On Monday, the UceLi Quartet performed at Barcelona's Gran Teatre del Liceu. The opera house was filled to capacity... with 3,000 plants. They played Giacomo Puccini's "Crisantemi." From National Public Radio:
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"After a strange, painful period, the creator [conceptual artist Eugenio Ampudia], the Liceu's artistic director and the curator Blanca de la Torre offer us a different perspective for our return to activity, a perspective that brings us closer to something as essential as our relationship with nature," according to a release on the Liceu's website.
The plants came from local nurseries and will be donated along with a certificate from the artist to 2,292 health care professionals, specifically at the Hospital Clínic of Barcelona.
Don't get me wrong — it's fun to be in the audience during a big, zany wrestling match, cheering on the drama both despite and to embrace the kayfabe. But this gloriously bizarre performance art satisfies a very different part of my brain.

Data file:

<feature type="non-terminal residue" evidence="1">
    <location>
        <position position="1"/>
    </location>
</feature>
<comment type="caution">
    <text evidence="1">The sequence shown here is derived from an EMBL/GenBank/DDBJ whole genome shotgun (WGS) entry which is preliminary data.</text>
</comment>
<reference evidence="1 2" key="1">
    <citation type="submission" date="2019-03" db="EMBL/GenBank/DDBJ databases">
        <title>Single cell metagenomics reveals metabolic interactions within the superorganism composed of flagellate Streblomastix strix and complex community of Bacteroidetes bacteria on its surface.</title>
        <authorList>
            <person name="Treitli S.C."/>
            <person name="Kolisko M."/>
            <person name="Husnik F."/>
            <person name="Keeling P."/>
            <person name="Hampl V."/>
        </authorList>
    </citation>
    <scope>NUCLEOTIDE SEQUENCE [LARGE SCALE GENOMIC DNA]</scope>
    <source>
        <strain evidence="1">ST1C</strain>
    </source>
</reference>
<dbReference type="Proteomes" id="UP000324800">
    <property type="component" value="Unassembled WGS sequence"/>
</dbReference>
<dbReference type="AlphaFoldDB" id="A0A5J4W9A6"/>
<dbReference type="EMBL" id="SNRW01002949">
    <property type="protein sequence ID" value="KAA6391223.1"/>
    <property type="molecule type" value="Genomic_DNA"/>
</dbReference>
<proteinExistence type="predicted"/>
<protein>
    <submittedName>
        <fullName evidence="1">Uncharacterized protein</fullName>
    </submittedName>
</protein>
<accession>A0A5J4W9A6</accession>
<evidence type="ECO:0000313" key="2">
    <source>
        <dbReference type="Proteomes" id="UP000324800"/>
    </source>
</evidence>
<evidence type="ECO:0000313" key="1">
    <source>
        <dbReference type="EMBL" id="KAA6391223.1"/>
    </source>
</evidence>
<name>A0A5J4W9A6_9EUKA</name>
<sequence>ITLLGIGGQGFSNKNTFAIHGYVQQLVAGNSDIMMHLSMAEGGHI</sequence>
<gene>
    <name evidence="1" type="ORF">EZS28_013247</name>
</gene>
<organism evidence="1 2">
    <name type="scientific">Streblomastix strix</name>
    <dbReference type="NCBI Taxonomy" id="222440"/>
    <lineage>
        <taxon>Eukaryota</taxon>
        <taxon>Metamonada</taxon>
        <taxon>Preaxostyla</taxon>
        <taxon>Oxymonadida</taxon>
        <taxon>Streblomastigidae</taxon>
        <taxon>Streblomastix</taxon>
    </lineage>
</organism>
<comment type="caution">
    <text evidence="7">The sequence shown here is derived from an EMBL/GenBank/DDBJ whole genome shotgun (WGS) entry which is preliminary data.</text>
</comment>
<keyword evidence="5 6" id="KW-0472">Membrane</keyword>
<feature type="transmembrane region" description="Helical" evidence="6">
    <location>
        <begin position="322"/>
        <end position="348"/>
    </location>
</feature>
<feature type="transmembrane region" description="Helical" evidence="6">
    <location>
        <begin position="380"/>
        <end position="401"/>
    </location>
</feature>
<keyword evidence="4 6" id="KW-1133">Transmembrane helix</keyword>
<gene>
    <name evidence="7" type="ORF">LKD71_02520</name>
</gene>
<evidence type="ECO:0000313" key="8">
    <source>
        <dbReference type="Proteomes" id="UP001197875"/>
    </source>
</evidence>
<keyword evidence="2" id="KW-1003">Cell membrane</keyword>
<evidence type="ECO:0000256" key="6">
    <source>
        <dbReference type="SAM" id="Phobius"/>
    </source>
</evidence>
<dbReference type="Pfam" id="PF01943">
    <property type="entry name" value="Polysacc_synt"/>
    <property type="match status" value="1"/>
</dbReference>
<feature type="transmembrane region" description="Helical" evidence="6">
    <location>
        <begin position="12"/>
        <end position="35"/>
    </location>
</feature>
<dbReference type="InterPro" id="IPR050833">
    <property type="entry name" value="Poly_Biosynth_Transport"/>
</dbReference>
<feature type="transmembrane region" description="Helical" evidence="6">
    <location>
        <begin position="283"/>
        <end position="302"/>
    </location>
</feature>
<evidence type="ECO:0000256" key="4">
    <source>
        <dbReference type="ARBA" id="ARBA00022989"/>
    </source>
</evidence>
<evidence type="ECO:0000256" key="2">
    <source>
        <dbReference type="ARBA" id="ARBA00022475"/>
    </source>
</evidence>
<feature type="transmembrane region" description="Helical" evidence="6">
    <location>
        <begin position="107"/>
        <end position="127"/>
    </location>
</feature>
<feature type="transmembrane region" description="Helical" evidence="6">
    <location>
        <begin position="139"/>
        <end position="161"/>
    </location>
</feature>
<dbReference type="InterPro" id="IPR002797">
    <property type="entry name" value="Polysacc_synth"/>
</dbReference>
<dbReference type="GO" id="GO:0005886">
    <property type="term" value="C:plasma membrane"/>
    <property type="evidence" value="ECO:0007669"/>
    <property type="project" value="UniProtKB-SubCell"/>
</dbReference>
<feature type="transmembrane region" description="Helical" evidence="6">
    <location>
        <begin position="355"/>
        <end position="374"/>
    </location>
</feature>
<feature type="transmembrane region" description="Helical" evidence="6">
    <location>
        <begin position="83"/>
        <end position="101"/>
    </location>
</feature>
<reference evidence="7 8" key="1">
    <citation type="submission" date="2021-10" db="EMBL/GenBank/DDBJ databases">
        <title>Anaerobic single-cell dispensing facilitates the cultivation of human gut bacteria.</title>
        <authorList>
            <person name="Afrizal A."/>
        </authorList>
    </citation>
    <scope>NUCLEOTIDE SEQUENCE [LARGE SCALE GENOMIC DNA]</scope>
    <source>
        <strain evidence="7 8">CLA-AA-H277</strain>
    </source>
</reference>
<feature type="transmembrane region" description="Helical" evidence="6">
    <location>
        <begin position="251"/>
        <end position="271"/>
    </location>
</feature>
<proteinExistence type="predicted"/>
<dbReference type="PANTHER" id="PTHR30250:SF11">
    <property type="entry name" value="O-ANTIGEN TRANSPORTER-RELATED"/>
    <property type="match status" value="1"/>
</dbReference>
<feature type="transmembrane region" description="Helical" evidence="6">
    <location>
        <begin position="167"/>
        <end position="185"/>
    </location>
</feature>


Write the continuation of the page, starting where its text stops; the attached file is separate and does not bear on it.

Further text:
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It was 1993. I was working on my book Media Virus, and about to return home to LA from San Francisco, when Timothy Leary called to ask if I could make room for a “friend in need” who needed a ride. That friend turned out to be Genesis P-Orridge.
I had known of Gen through his music and reputation alone, and was frankly a little afraid to meet him. If the “coyote” boys I knew in the Temple of Psychick Youth were modeling themselves after him, I could only imagine how fierce Gen might be. But when I pulled into the parking garage where we supposed to meet, and saw the diminutive Genesis P-Orridge standing there with his two gorgeous young daughters and all their suitcases, my perception of him changed entirely.
And over the next eight hours, so did my perception of world.